Santorum, Fox News Add Women in the Military to List of Things They’re Wrong About

The national focus on the repeal of DADT helped make us more aware as a nation that there’s still plenty of inequality within the ranks of the military of this bastion of democracy, home of the free. For instance, the fact that even within DADT, black women tended to be very disproportionately affected, or that trans people’s rights to serve aren’t protected, or that even after the repeal of DADT, the partners and spouses of queer servicemembers still weren’t eligible for the same rights as those of straight people’s partners. And lest we forget, both before and during and after DADT, women of all sexual orientations have always occupied a different and unequal space in the military — a fact that we were all reminded of this week when a Fox News commentator suggested that instead of demanding a solution to the hugely disproportionate amount of sexual harassment and assault they experience, women in the military should “expect to get raped”, and Rick Santorum’s opposition to opening up any combat positions to women because they have “emotions.”

While Fox commentator Liz Trotta and Rick Santorum’s comments are both shockingly problematic, Santorum’s are perhaps not uncommon in the general populace. In the same way that you often hear people profess that the gendered wage gap is a natural result of the fact that “women like caring professions, like being a nurse, while men are more drawn to higher-paying jobs,” there are plenty of people who think that however sincere a woman’s desire to serve her country, she’s crippled by emotional reactions that are so strong they hinder the decisionmaking skills and putting training into action that combat requires. Santorum helpfully observed that “men have emotions when you see a woman in harm’s way,” which aside from being paternalistic and grammatically incorrect, implies that not only can women not do their jobs well, but they also actively prevent others from doing their jobs well.

Of course, the actual evidence contradicts Santorum’s view — as the Washington Post observes, even Newt Gingrich thinks he’s wrong, which is saying something. Although new combat positions are indeed being opened up to women for the first time, it’s not a decision the military took lightly; it comes after a comprehensive review in which it was decided that female servicemembers’ talents were in fact good fits for the positions at hand, and believe it or not, they were competent employees. It’s also worth noting that women already perform many of these more dangerous duties:

In actual practice, however, women already serve in many of those jobs, but as temporary “attachments” to battalions — a bureaucratic sidestep that has been necessary with the high demand for troops during the last decade of war in Iraq and Afghanistan. The Pentagon’s new rules largely formalize existing arrangements and in many ways are simply catching up with realities on the battlefield.

Trotta’s comments on sexual assault are horrying, and a closer look at her words reveals that she’s not just misguided about women in the military, but coming from a deeply misogynistic place of rape apologism in the first place. She complains, for instance, that the issue is being brought up by feminists who complain that women in the military are being “raped too much” — the implication that there is some other level at which women could experience rape that is somehow acceptable is nauseating. When confronted with the fact that the DoD reported sexual assault on women increasing by 64% over the last six years, she responded with “Now, what did they expect? These people are in close contact.”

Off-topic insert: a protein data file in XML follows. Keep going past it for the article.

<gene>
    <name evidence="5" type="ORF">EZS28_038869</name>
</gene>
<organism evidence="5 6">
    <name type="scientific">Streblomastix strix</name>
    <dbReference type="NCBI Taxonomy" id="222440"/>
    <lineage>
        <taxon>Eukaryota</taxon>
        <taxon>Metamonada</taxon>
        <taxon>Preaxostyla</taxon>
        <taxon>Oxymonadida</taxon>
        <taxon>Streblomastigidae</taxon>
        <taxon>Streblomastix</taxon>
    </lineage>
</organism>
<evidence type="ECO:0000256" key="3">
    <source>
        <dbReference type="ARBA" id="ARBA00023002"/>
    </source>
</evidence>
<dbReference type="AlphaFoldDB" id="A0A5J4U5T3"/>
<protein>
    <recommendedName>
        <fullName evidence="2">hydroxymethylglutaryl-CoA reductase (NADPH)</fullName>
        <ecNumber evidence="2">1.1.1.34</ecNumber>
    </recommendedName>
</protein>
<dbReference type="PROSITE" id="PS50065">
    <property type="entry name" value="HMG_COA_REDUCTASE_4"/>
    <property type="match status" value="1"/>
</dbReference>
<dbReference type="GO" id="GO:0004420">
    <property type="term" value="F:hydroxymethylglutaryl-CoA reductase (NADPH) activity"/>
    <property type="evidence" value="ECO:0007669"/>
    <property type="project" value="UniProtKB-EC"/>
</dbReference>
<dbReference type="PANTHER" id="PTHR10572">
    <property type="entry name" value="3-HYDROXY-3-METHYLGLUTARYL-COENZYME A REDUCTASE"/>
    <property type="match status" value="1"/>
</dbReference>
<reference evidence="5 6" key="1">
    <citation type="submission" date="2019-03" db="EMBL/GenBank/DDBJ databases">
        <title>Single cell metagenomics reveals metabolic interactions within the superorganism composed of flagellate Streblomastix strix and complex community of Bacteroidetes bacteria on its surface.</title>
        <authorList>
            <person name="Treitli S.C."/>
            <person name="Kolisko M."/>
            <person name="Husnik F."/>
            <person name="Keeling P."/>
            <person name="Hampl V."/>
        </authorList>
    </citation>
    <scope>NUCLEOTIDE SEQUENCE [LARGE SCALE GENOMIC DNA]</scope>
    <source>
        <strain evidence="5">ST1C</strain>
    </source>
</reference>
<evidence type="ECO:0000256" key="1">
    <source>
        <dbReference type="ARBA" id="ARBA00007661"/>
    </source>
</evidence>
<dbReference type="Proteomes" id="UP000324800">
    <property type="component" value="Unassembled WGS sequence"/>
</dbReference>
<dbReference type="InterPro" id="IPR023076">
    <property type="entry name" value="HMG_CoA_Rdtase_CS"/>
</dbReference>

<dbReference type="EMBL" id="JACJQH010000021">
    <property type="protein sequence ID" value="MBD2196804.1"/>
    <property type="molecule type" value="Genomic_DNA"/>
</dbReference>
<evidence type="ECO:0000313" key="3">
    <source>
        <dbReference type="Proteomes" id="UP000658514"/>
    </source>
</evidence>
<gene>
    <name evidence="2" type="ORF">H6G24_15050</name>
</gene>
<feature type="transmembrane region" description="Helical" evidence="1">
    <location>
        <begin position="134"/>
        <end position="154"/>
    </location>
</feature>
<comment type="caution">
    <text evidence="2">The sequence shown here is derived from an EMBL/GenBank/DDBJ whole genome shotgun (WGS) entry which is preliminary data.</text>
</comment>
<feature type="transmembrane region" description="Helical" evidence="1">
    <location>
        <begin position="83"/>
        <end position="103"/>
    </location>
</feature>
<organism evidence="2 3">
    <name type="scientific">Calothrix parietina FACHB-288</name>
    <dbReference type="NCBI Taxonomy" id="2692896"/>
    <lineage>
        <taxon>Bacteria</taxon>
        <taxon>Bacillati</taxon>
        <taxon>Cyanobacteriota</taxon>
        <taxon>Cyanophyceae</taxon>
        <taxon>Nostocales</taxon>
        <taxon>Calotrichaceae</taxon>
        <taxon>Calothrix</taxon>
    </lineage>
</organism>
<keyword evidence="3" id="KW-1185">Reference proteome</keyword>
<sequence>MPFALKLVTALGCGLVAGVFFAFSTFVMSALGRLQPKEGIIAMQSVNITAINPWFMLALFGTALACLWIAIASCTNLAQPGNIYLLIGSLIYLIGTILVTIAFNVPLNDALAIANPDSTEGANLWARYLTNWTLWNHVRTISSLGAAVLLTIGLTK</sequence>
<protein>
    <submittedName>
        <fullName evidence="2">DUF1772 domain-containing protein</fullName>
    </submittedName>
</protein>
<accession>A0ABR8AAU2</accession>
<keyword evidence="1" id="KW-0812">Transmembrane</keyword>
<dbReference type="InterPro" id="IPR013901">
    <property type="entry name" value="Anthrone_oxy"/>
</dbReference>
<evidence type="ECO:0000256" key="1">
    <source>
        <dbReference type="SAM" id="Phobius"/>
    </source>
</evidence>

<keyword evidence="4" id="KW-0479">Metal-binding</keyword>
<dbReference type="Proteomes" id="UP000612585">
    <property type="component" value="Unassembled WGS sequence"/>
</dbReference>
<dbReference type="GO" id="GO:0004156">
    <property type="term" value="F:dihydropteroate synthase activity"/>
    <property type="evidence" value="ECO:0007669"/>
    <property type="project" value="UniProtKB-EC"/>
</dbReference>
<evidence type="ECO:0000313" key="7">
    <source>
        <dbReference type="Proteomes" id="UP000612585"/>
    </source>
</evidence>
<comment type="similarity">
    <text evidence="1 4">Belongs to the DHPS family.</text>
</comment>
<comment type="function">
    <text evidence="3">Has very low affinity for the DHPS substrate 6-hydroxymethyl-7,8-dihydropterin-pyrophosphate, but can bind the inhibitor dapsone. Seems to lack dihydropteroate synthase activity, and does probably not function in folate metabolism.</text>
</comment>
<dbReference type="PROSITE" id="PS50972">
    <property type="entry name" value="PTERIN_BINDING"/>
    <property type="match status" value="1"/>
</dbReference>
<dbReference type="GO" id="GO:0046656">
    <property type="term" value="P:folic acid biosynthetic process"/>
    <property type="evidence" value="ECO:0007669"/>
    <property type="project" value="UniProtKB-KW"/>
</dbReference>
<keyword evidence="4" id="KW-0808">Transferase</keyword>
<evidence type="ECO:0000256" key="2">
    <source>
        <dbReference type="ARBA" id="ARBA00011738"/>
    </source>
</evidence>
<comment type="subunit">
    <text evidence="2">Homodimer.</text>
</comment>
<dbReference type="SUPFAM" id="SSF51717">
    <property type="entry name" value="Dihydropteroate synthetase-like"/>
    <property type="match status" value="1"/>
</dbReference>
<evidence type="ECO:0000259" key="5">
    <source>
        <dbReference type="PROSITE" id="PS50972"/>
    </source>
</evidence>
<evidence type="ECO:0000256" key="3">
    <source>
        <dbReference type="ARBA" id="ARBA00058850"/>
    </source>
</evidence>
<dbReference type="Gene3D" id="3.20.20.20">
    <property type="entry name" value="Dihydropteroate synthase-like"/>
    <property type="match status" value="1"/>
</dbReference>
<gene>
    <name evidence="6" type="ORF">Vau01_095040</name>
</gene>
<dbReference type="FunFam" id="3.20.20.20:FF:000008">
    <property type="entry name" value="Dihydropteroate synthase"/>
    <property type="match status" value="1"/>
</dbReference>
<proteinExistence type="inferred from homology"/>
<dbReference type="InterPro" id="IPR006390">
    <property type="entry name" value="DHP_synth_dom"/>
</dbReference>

While Santorum assumes that women are completely without emotional control and can’t make sound decisions when influenced by feeling (although of course each of us does that on a daily basis, and anyone with children has to make heart-stopping decisions while experiencing strong emotions constantly), Trotta assumes that men are completely without the capacity for decisionmaking when it comes to violence — that rape is a natural consequence of men and women interacting, especially if the men are under stress or pressure. Both are equally unfair depictions of an entire gender, and both completely dehumanize everyone involved. Santorum’s emphasis on women’s emotional response to war completely ignores that of course men have one too; war is a deeply traumatizing experience, and to pretend women can’t do their job because they have human feelings implies that men are good at their job because they are somehow without the capacity for human feeling,  which is deeply disrespectful of the experience that both male and female servicemembers have in combat. Liz Trotta simultaneously tells us that women don’t deserve legal protection or the right to their own bodies (or somehow no longer deserve those rights because they’ve done something very brave in trying to serve their country?) and that men can’t be expected to maintain basic levels of respect for their fellow human or restrain themselves from the monstrous violence that’s inherent to them, which seems like a terribly unfair depiction of our armed forces.

The more inequity we become aware of in the armed forces, the clearer it becomes that it’s virtually always harmful to our servicemembers. Often overseas, cut off from family and loved ones, and bearing the brunt of criticism of military decisions made by their superiors, every internal injustice they’re made to suffer makes their lives harder and our military as a whole weaker. If the ‘debate’ on women in the military’s competence (science generally backs the idea that women who undergo intensive training are capable of strenuous combat work, at least at levels comparable to men) shows us anything, it’s that women don’t earn respect for their abilities no matter what those abilities are, even when they’re willing to put their lives on the line. If Santorum is looking to bring something new to the GOP candidacy, this isn’t it.

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Rachel is Autostraddle's Senior Editor and the editor who presides over books and news & politics coverage. Originally from Boston, MA, Rachel now lives in the Midwest. Topics dear to her heart include bisexuality, The X-Files and tacos. Her favorite Ciara video is probably "Ride," but if you're only going to watch one, she recommends "Like A Boy."